3 bunches green onion, chopped fine
Zest and juice of one lemon
¾ cup mayonnaise, preferably home-made
Piquillo peppers, drained
1 lb. cooked crayfish, chopped
1 cup celery, chopped fine
3 bunches green onion, chopped fine
Zest and juice of one lemon
¾ cup mayonnaise, preferably home-made
Piquillo peppers, drained

Combine everything except peppers. Stuff into the peppers and chill.

Crawfish Etouffee

Recipe courtesy of Minnesota Sea Grant

Ingredients
6 tablespoons butter
2 cups onion, chopped
2 medium garlic cloves, minced (½ teaspoon)
2 tablespoons green pepper, chopped
¼ cup celery, chopped
1 lb. (2-½ cups) cooked and peeled crawfish meat
1/8 teaspoon red pepper
1-¼ teaspoons salt
¼ teaspoon black pepper
2 tablespoons green onion tops, chopped fine
2 tablespoons parsley, minced (1 teaspoon dehydrated)

Melt butter in iron skillet or heavy pot. SautŽ onions, garlic, green pepper and celery until onions are clear. Add 1/8 cup water and simmer covered until vegetables are tender (about 15 minutes). Add crawfish and other seasonings. Cook 15 minutes. Add green onion tops and parsley and cook 5 minutes for seasoning to blend. Serve with hot steamed rice. Serves 4 to 5 people.

Fried Crawfish Tails

Recipe courtesy of Minnesota Sea Grant

Ingredients
1 egg, beaten
¼ cup evaporated milk
½ teaspoon prepared mustard
3/4 teaspoon salt
¼ teaspoon pepper
¼ teaspoon garlic powder
1 cup flour
½ cup cornmeal
½ teaspoon baking powder
1 lb. large cooked and peeled crawfish tails
In a bowl beat the egg, add the milk, prepared mustard, salt, pepper, and garlic powder. Mix well. In another bowl, sift the flour, cornmeal and baking powder together and stir well to blend ingredients.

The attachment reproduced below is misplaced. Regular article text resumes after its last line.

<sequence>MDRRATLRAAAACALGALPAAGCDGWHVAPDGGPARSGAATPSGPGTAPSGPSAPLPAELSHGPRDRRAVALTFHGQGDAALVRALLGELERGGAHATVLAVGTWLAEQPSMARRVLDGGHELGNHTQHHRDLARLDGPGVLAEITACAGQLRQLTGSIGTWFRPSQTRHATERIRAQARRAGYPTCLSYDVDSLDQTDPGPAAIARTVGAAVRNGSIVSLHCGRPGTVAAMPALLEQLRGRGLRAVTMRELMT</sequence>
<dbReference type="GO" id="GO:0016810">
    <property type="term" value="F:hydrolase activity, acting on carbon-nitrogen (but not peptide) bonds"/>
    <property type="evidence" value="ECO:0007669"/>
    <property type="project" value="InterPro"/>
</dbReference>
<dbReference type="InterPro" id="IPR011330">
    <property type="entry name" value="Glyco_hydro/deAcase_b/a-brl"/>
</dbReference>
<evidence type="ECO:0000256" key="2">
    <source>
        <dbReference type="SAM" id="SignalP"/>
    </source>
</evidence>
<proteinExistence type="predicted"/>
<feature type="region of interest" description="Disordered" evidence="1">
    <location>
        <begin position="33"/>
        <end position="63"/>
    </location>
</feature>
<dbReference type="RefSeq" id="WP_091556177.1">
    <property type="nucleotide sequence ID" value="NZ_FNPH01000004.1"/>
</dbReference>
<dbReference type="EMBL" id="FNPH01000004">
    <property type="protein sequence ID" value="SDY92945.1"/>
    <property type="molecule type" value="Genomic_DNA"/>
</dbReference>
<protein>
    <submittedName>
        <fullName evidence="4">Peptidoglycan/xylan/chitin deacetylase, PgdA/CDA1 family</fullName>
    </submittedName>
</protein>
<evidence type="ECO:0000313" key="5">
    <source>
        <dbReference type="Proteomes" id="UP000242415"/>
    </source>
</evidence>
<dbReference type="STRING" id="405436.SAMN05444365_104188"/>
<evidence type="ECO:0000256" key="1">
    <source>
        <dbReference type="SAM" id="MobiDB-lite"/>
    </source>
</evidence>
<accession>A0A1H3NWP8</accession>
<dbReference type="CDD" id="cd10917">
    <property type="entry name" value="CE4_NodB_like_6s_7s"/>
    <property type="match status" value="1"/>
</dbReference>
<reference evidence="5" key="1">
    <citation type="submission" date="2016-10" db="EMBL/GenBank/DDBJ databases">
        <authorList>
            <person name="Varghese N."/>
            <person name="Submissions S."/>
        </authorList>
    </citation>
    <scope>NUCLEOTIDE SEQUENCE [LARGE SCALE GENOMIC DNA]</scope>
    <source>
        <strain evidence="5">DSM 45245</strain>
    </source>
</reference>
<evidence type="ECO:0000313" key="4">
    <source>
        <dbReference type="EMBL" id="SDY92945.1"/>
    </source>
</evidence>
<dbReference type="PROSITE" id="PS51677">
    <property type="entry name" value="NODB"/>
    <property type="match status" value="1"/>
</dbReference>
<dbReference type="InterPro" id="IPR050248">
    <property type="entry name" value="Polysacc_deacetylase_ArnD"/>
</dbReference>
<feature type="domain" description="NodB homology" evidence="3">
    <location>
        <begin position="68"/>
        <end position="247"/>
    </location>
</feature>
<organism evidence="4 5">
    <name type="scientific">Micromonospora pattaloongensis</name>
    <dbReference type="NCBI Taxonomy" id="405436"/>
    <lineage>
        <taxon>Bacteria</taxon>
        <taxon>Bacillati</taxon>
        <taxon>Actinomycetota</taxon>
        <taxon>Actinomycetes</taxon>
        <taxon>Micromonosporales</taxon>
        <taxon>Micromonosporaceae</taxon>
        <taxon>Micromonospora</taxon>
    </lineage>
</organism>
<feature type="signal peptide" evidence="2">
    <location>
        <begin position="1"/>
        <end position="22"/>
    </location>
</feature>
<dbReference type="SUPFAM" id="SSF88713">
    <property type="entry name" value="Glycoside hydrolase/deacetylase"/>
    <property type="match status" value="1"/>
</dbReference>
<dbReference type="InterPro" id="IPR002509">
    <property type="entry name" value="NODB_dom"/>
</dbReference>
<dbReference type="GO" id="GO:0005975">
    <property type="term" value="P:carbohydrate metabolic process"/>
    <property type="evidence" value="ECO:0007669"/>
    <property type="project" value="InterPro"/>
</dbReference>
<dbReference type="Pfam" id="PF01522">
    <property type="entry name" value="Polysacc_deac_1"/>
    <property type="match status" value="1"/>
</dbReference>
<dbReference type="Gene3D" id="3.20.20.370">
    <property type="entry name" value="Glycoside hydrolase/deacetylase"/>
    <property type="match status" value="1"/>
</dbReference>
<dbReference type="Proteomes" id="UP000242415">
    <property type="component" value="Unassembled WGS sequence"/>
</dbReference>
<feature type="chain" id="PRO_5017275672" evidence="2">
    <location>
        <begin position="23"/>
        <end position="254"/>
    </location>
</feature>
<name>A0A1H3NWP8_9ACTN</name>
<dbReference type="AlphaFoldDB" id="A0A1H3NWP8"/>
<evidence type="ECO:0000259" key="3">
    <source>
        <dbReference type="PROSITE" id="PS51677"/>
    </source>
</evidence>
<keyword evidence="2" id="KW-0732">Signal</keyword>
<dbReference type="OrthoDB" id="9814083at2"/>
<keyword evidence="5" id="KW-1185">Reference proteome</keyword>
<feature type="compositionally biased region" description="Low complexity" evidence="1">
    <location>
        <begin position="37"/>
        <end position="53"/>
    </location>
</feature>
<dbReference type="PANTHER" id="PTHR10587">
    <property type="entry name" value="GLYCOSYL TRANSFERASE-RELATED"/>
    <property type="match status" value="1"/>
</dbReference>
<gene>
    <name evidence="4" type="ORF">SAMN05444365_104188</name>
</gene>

Dip the crawfish tails in the egg-milk mixture, one at a time. Let drain a little then dip in cornmeal-flour mixture. Put on a plate until you have enough to fry. Drop in deep hot fat (390-400¡F) and cook until golden brown. Drain on paper towels. Serve hot with catsup or tartar sauce.

Kraftor

Recipe courtesy of Minnesota Sea Grant

A Swedish way to prepare crayfish.

Ingredients
2 lbs. crayfish, about 25-30
2-½ quarts water
Lots of dill, preferably the crowns
1/3 cup + 1 tablespoon coarse salt
1 lump sugar

Combine water, dill, salt and sugar in a very large pot. Cover and bring to a boil. Meanwhile, check crayfish, making sure that all are alive. Rinse under cold water. Drop crayfish into briskly boiling dill-water and cover at once. Bring to boil again and cook 7 minutes from the time the water starts boiling. Let cool in cooking water. Place in refrigerator overnight, still in water. When ready to serve, pour off cooking water and remove soggy dill. Arrange crayfish attractively on a large platter and garnish with crowns of fresh dill.

Serve with hot buttered toast, Swedish spiced caraway cheese, and perhaps with well-chilled aquavit or beer. These, plus a lot of good cheer and songs are vital ingredients for a Swedish crayfish party. Serves 3 to 4 people.

Crayfish Boil

Recipe courtesy of Minnesota Sea Grant

Wash 8 pounds of live crayfish. Prepare the boiling water as follows: put 5 gallons of water in a 10-gallon pot. Bring the water to a boil and add:

Ingredients
1 large onion cut into wedges
2 oz. red pepper
2 lemons cut into wedges
2 stalks of celery
1 lb. salt
1 head of garlic, peeled and sectioned

Boil for about 15 minutes to extract the flavors. Add 8 to 10 washed small red potatoes. Return to a boil. After 10 minutes, add 6 ears of sweet corn broken into thirds and the live crayfish. Return to boil and cook for 10 minutes. Crayfish will float to the top of the water when done. Turn off heat and let soak. The longer the soak, the spicier the flavor. Sample potatoes, corn, and crayfish to check flavor. Five minutes is a typical soak time. Remove crayfish, potatoes and corn from water, drain and serve. A basket that fits inside the pot will make removing and draining easier. Serves 4.

To boil another batch in the same water, add more salt and red pepper and repeat the process. Water can be boiled outdoors over an open fire or indoors on the stove top.